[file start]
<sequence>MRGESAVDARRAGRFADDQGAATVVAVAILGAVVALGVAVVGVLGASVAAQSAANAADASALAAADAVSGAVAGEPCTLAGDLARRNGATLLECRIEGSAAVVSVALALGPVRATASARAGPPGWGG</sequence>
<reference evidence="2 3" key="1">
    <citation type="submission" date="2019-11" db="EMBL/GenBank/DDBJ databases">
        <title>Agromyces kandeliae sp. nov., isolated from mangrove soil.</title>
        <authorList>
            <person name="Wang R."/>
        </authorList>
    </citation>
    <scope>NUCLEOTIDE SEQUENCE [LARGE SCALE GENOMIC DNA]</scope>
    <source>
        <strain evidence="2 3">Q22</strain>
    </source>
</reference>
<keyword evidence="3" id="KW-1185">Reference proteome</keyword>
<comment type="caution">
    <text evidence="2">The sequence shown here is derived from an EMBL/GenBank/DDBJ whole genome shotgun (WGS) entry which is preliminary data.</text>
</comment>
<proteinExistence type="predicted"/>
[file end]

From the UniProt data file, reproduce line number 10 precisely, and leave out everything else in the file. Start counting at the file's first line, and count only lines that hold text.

    <source>